A Lockheed Martin team has completed the Solar Ultraviolet Imager instrument that will make crucial solar measurements when it flies on the National Oceanic and Atmospheric Administrations next-generation Geostationary Operational Environmental Satellit) satellite missions, known as the GOES-R series.
The team is on track for instrument delivery in January 2014 for integration with the first GOES-R spacecraft at Lockheed Martins Space Systems facility in Denver. The advanced spacecraft and instrument technology used on the GOES-R series is expected to improve the quality and timeliness of forecasts, expanding the safety and economic benefits to the public.
We are enormously pleased to have reached this milestone with our first SUVI flight unit, said Mons Morrison, Lockheed Martin SUVI program manager at the Advanced Technology Center (ATC) in Palo Alto.
We look forward to continuing our collaboration with NASA and NOAA to produce the best possible instrument ñ and to work side by side with our Lockheed Martin Civil Space colleagues who are designing and building the GOES-R spacecraft.
The SUVI will provide the required solar observational capabilities that enable NOAAs Space Weather Prediction Center in Boulder, Colo. to monitor solar activity and to issue accurate, real-time alerts when space weather may possibly affect the performance and reliability of space-borne and ground-based technological systems. Space weather can disrupt satellite operations, communications, navigation, and the distribution of electricity through power grids. These can lead to economic losses and can potentially endanger human life.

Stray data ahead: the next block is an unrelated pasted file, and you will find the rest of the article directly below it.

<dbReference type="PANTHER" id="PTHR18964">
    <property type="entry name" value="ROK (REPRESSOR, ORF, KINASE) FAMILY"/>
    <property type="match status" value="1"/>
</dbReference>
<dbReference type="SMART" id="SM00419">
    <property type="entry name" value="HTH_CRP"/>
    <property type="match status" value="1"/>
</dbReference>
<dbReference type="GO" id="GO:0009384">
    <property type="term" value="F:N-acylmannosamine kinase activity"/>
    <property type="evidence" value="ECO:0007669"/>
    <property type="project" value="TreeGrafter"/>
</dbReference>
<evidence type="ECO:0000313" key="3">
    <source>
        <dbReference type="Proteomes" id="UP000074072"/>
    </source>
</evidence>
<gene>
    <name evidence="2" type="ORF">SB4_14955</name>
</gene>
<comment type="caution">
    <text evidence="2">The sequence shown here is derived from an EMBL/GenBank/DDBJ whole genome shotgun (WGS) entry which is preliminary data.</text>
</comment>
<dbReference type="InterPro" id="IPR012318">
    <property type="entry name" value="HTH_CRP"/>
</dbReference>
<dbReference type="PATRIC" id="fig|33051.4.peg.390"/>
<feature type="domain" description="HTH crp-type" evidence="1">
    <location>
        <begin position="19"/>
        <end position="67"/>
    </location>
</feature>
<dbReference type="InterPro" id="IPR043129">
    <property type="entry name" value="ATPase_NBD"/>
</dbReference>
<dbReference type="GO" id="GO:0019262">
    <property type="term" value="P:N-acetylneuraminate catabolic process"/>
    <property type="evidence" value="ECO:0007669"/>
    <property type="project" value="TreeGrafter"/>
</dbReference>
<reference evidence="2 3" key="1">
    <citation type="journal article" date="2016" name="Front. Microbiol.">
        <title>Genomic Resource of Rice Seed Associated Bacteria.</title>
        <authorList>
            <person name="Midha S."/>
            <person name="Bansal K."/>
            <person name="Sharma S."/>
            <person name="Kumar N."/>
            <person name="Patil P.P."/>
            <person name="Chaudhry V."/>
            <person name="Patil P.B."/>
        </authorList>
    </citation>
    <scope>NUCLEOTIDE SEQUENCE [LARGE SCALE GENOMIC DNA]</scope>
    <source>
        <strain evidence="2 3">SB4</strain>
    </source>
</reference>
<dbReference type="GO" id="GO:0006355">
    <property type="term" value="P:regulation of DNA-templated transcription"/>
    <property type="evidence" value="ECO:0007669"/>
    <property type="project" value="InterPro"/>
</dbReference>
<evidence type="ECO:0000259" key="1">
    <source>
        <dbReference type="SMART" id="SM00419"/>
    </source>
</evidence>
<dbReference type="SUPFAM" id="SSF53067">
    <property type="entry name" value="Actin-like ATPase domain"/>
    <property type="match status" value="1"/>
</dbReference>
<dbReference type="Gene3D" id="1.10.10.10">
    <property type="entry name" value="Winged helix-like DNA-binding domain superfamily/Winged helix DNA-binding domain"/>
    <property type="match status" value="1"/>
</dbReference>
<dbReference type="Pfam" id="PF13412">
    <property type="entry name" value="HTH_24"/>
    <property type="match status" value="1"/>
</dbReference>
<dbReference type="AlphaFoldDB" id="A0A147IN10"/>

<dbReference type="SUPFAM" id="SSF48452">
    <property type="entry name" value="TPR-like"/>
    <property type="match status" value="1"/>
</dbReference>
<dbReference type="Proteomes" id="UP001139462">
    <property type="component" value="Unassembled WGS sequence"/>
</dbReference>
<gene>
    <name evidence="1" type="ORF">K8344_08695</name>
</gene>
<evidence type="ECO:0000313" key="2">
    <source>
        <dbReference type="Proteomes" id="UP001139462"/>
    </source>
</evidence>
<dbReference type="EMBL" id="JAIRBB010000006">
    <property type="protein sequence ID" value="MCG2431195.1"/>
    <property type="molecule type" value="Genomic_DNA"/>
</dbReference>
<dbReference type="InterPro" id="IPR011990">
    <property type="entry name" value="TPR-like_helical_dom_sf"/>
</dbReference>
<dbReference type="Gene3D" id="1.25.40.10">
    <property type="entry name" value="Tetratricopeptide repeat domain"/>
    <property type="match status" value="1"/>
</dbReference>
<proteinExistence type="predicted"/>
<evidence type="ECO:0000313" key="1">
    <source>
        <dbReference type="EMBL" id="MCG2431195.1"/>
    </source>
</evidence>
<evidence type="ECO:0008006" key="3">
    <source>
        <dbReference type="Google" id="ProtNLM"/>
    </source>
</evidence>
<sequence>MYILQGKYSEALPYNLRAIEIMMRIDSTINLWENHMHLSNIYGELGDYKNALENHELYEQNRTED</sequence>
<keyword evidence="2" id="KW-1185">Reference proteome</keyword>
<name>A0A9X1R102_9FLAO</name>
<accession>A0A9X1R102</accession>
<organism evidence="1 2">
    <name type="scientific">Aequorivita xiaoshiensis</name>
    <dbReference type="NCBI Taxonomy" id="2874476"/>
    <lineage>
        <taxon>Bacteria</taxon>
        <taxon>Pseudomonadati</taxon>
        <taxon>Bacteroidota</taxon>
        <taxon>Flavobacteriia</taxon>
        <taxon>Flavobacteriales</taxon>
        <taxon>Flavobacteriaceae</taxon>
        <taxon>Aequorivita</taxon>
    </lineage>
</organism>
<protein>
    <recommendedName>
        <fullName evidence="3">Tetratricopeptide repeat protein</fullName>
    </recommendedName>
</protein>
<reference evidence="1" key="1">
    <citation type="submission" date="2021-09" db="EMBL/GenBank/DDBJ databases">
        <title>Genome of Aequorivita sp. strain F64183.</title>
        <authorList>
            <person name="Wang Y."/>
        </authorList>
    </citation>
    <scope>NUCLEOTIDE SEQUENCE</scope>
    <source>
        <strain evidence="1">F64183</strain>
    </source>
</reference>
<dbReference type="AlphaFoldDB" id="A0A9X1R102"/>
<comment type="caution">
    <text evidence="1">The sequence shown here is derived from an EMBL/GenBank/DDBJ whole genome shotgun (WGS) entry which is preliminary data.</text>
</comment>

NASA’s Goddard Space Flight Center, Greenbelt, Md., manages the SUVI instrument as a part of its support to the acquisition and development of the GOES-R series of satellites and its instruments. The GOES Program is managed by NOAA, which establishes system requirements, provides funding for the development and operation of the system, and collects and distributes environmental data for the United States.
Operational since 1975, the GOES program is operated by NOAAs National Environmental Satellite, Data, and Information Service and is a critical part of the U.S. satellite constellation for environmental observations. The GOES satellites are a key element in NOAAs National Weather Service operations, providing a continuous stream of environmental information (weather imagery and sounding data) used to support weather forecasting, severe-storm tracking, and meteorological research. Along with weather forecasting, the GOES program also provides data to support space weather forecasting, public safety, and scientific researchers use the data to better understand land, atmosphere, ocean, and climate interactions.